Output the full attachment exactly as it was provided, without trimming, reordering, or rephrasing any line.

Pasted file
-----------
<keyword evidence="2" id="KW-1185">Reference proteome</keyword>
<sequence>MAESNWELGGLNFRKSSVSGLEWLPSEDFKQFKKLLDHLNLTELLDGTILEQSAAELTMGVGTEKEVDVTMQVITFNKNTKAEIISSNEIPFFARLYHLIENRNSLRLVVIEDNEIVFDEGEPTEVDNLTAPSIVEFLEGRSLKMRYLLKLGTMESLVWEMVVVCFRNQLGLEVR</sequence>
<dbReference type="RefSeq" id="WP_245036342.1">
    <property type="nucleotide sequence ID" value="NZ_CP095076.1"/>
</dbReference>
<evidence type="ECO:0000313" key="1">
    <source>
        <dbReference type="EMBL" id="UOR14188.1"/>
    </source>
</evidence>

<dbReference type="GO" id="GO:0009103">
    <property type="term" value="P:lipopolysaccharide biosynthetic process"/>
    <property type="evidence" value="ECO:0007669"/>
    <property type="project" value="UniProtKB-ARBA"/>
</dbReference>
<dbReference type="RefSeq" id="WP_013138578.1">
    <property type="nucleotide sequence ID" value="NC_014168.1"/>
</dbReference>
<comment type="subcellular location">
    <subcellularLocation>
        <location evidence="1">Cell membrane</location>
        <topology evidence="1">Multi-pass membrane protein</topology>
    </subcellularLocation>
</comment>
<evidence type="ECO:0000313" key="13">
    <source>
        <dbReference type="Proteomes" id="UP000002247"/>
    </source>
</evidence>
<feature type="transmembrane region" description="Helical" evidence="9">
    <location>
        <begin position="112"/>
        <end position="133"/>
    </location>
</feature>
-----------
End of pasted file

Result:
<keyword evidence="2" id="KW-1185">Reference proteome</keyword>
<sequence>MAESNWELGGLNFRKSSVSGLEWLPSEDFKQFKKLLDHLNLTELLDGTILEQSAAELTMGVGTEKEVDVTMQVITFNKNTKAEIISSNEIPFFARLYHLIENRNSLRLVVIEDNEIVFDEGEPTEVDNLTAPSIVEFLEGRSLKMRYLLKLGTMESLVWEMVVVCFRNQLGLEVR</sequence>
<dbReference type="RefSeq" id="WP_245036342.1">
    <property type="nucleotide sequence ID" value="NZ_CP095076.1"/>
</dbReference>
<evidence type="ECO:0000313" key="1">
    <source>
        <dbReference type="EMBL" id="UOR14188.1"/>
    </source>
</evidence>

<dbReference type="GO" id="GO:0009103">
    <property type="term" value="P:lipopolysaccharide biosynthetic process"/>
    <property type="evidence" value="ECO:0007669"/>
    <property type="project" value="UniProtKB-ARBA"/>
</dbReference>
<dbReference type="RefSeq" id="WP_013138578.1">
    <property type="nucleotide sequence ID" value="NC_014168.1"/>
</dbReference>
<comment type="subcellular location">
    <subcellularLocation>
        <location evidence="1">Cell membrane</location>
        <topology evidence="1">Multi-pass membrane protein</topology>
    </subcellularLocation>
</comment>
<evidence type="ECO:0000313" key="13">
    <source>
        <dbReference type="Proteomes" id="UP000002247"/>
    </source>
</evidence>
<feature type="transmembrane region" description="Helical" evidence="9">
    <location>
        <begin position="112"/>
        <end position="133"/>
    </location>
</feature>